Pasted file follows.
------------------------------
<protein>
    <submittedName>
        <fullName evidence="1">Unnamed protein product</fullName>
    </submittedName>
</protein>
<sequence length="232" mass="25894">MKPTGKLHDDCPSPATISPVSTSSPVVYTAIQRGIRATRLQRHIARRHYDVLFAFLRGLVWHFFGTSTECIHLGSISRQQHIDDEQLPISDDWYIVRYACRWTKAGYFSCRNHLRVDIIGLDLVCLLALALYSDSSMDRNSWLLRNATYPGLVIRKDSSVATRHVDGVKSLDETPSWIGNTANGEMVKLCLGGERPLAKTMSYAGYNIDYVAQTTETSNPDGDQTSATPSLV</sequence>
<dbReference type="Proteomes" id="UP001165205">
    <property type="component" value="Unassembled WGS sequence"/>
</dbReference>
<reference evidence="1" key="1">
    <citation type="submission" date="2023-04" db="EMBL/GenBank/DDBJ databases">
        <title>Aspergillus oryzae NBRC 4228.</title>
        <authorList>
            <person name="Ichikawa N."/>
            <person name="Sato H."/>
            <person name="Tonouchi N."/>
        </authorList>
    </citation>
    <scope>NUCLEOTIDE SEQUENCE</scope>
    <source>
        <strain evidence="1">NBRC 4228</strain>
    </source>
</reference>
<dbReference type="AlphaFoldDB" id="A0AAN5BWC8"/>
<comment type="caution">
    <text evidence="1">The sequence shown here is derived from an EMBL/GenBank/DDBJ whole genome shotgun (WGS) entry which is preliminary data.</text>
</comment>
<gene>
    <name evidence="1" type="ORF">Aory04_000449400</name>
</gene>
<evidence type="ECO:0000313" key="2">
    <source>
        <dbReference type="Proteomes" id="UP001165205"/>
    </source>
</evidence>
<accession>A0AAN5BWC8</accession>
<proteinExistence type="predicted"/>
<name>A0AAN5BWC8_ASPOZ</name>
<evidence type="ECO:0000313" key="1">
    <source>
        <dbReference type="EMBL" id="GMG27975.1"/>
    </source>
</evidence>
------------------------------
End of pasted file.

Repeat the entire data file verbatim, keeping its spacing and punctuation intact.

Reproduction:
<protein>
    <submittedName>
        <fullName evidence="1">Unnamed protein product</fullName>
    </submittedName>
</protein>
<sequence length="232" mass="25894">MKPTGKLHDDCPSPATISPVSTSSPVVYTAIQRGIRATRLQRHIARRHYDVLFAFLRGLVWHFFGTSTECIHLGSISRQQHIDDEQLPISDDWYIVRYACRWTKAGYFSCRNHLRVDIIGLDLVCLLALALYSDSSMDRNSWLLRNATYPGLVIRKDSSVATRHVDGVKSLDETPSWIGNTANGEMVKLCLGGERPLAKTMSYAGYNIDYVAQTTETSNPDGDQTSATPSLV</sequence>
<dbReference type="Proteomes" id="UP001165205">
    <property type="component" value="Unassembled WGS sequence"/>
</dbReference>
<reference evidence="1" key="1">
    <citation type="submission" date="2023-04" db="EMBL/GenBank/DDBJ databases">
        <title>Aspergillus oryzae NBRC 4228.</title>
        <authorList>
            <person name="Ichikawa N."/>
            <person name="Sato H."/>
            <person name="Tonouchi N."/>
        </authorList>
    </citation>
    <scope>NUCLEOTIDE SEQUENCE</scope>
    <source>
        <strain evidence="1">NBRC 4228</strain>
    </source>
</reference>
<dbReference type="AlphaFoldDB" id="A0AAN5BWC8"/>
<comment type="caution">
    <text evidence="1">The sequence shown here is derived from an EMBL/GenBank/DDBJ whole genome shotgun (WGS) entry which is preliminary data.</text>
</comment>
<gene>
    <name evidence="1" type="ORF">Aory04_000449400</name>
</gene>
<evidence type="ECO:0000313" key="2">
    <source>
        <dbReference type="Proteomes" id="UP001165205"/>
    </source>
</evidence>
<accession>A0AAN5BWC8</accession>
<proteinExistence type="predicted"/>
<name>A0AAN5BWC8_ASPOZ</name>
<evidence type="ECO:0000313" key="1">
    <source>
        <dbReference type="EMBL" id="GMG27975.1"/>
    </source>
</evidence>